The Farewell – Review

Grandma said, lying is a sin. But, what happens if we have to lie for the good of Grandma herself? That’s the outline of the story of The Farewell, a comedy drama filmed by director Lulu Wang.

In detail, The Farewell tells the story of Billi (played by Awkwafina+ who is trapped in a ‘structured, systematic and massive lie’ directed at his grandmother, Nai Nai (Shuzhen Zhao). Billi’s parents asked her to lie to Nai Nai that she was fine despite the medical record saying cancer.

Billi, as a mere grandson of wayang, initially rebelled. According to her, Nai Nai has the right to know the actual conditions. However, later she was forced to change her mind after learning that the lies are part of habit, not will. In China, lying to parents about their health condition is common.

“There is a saying in China, when someone has cancer, it’s not cancer that kills him. The thing that killed him was fear, “said Billi’s mother, Lu Jian (Diana Lin). Games Online dan Offline

What followed was a series of lies after lies to deceive the grandmother. In fact, Billi’s uncle, Haibin (Yongbo Jiang), even pretended to marry off his son, Hao Hao (Chen Han), with his girlfriend, Aiko (Aoi Mizuhara), just to distract Nai Nai. Even so, Billi was not sure she would be able to lie to the end.

The Farewell is one of the best comedy dramas at the end of 2019. The quality arises from Lulu Wang’s ability to package the differences between western and eastern cultures and internal conflicts that often occur in large families, especially Chinese families.

Like the common view that develops in society, Westerners are more open and straightforward in expressing opinions, emotions, or truth. Meanwhile, eastern people, more closed, more restrained in doing the same thing. Well, the contrast situation is displayed in a balanced way, like Yin and Yang, by Lulu Wang.

The western view is represented by Billi who grew up in New York, United States. Meanwhile, the eastern view was represented by Billi’s father, mother, uncle, aunt, and other relatives. With a playful style that is not exaggerated, throughout the film both sides clash about what is best for Nai Nai: Lies or truth.

Lulu Wang did not make one side of The Farewell. As said before, on both sides of the draw, nothing is completely right or wrong. For example, even though Billi urged her family to reveal Nai Nai’s true condition, she was not prepared to take responsibility for the effects. Meanwhile, Billi’s parents and relatives do not know how long they can continue to lie.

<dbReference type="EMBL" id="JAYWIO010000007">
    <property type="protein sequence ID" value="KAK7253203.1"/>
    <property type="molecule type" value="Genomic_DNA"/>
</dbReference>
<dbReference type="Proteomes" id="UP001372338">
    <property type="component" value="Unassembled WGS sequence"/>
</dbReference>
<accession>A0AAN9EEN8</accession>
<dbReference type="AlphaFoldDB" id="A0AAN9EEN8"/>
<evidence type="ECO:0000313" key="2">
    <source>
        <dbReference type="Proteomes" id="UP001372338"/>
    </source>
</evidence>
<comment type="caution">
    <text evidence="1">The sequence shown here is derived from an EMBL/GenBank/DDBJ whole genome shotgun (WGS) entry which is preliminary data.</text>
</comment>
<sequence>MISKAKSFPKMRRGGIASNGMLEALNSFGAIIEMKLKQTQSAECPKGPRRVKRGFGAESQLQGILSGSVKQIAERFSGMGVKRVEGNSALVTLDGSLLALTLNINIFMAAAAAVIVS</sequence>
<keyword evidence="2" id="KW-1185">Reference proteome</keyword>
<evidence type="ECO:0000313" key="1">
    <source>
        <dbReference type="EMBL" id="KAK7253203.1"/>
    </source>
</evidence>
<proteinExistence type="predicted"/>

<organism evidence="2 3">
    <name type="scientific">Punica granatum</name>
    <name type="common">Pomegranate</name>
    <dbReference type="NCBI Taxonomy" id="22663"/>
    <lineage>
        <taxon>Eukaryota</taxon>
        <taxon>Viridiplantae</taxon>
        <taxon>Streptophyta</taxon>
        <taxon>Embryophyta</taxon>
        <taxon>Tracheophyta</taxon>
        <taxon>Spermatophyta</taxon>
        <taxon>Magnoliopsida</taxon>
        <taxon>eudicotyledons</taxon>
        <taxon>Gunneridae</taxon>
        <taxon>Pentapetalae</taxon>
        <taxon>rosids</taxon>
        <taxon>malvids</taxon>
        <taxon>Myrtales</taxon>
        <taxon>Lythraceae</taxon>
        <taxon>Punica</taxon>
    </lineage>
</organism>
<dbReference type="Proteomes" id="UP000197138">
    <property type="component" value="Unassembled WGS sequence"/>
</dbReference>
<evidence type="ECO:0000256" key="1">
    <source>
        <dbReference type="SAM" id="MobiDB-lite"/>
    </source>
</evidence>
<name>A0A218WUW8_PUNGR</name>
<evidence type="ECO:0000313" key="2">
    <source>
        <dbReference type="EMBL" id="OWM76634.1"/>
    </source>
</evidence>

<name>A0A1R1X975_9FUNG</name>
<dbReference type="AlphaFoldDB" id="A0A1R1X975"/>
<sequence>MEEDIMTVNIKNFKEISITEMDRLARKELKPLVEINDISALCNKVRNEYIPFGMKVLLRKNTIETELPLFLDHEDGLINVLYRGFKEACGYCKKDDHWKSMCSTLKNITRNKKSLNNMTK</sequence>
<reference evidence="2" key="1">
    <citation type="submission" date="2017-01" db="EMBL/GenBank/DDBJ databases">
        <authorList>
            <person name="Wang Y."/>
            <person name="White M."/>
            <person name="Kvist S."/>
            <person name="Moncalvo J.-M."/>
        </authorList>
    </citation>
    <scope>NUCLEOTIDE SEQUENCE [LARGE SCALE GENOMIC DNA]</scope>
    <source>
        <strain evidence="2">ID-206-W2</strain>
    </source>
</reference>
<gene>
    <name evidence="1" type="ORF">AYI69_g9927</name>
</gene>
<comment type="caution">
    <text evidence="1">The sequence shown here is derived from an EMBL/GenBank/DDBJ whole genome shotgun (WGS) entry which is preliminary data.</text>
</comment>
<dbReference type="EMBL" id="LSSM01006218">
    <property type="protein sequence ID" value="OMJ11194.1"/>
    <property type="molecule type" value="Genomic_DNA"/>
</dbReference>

Balancing both sides is a good decision from Lulu Wang. By making both views equally strong, the conflict in The Farewell’s story becomes more dynamic. On the other hand, it also forces the audience to empathize with both sides, not support one and blaspheme the other.

How complicated the interaction within a large family is also displayed by director Lulu Wang neatly. So neat, those interactions feel real and can cause déjàvu. Certainly familiar to (some of us) how family gatherings often end in chatter about marriage or who is the most successful. Well, all that is in The Farewell with a portion that does not take over the main story.

Beyond the story factor, praise should be given to Awkwafina. She was able to display the conflict within Billi perfectly. On the one hand, we can see how much she loved Nai Nai, more than anyone. On the other hand, it was clear that she too was dying to hold back in her plans to deceive Nai Nai. False happiness and inner torment brought Billi into the emotional roller coaster and Awkwafina showed it perfectly.

Finally, The Farewell is a skit that should not be missed, especially the audience who have a Chinese family background. Lulu Wang managed to make a witty and weighty film. It’s no exaggeration to call The Farewell a study of communication between culture and subjects of Chinese families in China and America.

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